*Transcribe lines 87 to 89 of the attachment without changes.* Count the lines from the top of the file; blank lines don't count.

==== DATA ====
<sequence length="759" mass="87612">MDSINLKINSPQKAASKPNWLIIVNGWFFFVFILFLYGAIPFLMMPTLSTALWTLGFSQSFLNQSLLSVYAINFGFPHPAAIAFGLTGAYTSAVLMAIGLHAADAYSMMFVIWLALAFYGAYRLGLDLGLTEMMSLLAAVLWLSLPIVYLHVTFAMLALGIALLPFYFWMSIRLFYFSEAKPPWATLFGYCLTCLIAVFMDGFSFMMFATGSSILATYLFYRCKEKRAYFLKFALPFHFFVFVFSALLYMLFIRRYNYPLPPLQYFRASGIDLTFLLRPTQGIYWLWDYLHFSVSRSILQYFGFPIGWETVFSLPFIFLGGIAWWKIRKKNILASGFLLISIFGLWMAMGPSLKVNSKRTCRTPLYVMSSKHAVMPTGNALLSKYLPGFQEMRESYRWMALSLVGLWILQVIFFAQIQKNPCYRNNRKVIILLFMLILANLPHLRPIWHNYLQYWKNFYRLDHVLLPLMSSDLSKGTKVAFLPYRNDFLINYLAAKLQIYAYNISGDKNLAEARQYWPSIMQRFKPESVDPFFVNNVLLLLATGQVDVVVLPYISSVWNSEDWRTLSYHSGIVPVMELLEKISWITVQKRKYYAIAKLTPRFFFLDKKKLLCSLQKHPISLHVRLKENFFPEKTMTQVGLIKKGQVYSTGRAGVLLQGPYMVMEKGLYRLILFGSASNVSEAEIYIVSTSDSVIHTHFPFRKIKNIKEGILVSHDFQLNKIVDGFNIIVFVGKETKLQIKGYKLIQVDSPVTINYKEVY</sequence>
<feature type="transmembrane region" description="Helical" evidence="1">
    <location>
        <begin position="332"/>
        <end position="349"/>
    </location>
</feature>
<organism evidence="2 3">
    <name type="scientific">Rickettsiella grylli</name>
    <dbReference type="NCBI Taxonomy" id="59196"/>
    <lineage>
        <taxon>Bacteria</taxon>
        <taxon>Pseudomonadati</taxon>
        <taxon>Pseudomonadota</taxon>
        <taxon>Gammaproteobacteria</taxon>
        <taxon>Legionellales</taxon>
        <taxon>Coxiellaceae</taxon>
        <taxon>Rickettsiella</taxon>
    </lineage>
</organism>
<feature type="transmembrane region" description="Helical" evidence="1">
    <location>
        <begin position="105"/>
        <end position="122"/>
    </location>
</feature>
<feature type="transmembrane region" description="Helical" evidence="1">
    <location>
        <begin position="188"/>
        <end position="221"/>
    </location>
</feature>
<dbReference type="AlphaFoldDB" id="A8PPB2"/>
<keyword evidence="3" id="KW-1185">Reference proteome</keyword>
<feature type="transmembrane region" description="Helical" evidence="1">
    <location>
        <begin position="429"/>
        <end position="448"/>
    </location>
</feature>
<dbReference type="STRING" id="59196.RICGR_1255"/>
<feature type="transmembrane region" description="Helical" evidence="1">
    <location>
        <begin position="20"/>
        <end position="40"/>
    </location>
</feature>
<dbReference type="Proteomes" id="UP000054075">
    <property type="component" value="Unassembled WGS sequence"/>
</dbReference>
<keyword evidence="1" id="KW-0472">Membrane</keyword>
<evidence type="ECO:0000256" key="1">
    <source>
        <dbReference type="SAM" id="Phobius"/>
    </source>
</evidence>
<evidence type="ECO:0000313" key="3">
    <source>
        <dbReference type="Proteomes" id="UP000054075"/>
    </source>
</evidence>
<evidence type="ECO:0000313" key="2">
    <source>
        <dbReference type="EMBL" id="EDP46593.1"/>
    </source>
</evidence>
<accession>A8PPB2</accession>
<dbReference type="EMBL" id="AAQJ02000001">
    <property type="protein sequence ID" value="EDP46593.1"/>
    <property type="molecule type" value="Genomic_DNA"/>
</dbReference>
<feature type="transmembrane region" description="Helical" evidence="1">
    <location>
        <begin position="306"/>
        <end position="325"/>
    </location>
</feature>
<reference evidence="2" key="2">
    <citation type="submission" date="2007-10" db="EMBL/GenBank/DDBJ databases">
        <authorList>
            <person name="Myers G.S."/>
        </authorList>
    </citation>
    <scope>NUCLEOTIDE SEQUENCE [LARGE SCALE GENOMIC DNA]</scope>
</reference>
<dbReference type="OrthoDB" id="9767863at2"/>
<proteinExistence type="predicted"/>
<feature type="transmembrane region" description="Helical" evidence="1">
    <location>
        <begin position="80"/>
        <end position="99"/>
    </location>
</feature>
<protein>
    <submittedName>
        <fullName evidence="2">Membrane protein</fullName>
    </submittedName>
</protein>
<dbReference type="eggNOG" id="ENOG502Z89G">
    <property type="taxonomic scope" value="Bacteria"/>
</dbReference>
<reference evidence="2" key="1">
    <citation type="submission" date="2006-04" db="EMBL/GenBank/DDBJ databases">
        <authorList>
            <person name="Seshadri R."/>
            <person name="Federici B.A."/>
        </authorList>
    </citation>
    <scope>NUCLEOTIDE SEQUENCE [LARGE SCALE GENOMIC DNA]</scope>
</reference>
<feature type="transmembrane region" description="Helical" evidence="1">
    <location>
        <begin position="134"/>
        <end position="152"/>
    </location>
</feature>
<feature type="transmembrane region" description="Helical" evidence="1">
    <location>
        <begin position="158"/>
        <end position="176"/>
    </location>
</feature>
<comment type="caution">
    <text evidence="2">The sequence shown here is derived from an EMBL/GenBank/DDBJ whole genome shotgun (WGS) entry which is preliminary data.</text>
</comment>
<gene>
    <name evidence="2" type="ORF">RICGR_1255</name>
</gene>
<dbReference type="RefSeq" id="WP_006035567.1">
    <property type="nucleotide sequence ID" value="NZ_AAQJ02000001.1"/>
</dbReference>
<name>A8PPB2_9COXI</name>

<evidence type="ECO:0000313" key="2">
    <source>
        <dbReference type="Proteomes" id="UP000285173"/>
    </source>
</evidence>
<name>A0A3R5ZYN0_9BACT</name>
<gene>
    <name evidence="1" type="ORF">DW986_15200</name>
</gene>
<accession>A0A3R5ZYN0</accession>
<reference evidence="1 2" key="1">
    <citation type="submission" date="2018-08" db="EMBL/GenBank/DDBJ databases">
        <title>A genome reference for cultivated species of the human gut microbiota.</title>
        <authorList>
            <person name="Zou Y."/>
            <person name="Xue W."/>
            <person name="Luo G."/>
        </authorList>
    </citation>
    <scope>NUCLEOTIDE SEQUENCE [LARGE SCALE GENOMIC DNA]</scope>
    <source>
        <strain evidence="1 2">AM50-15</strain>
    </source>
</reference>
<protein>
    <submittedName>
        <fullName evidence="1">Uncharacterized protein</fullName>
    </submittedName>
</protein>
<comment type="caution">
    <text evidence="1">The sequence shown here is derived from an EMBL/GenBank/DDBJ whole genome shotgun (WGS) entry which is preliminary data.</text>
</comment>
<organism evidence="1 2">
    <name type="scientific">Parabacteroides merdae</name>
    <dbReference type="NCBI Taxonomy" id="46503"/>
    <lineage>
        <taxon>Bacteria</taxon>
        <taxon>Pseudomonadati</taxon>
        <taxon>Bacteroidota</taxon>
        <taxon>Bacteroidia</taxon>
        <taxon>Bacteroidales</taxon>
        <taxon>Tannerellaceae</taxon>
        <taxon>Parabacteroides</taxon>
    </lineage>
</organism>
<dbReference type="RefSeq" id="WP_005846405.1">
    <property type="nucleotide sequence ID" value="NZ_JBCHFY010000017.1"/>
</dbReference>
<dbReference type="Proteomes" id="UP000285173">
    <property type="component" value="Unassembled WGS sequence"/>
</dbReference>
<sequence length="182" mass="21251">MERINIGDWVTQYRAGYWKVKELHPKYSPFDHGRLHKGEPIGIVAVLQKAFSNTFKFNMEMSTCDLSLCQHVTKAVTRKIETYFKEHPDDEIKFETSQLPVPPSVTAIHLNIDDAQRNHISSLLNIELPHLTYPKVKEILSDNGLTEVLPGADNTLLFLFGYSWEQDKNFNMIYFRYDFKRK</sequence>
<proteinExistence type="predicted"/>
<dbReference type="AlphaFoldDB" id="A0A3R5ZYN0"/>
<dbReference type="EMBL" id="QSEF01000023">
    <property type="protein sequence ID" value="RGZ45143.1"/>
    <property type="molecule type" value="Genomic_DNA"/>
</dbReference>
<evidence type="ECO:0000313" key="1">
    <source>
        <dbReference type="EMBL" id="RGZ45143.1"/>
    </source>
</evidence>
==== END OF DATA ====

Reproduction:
<proteinExistence type="predicted"/>
<feature type="transmembrane region" description="Helical" evidence="1">
    <location>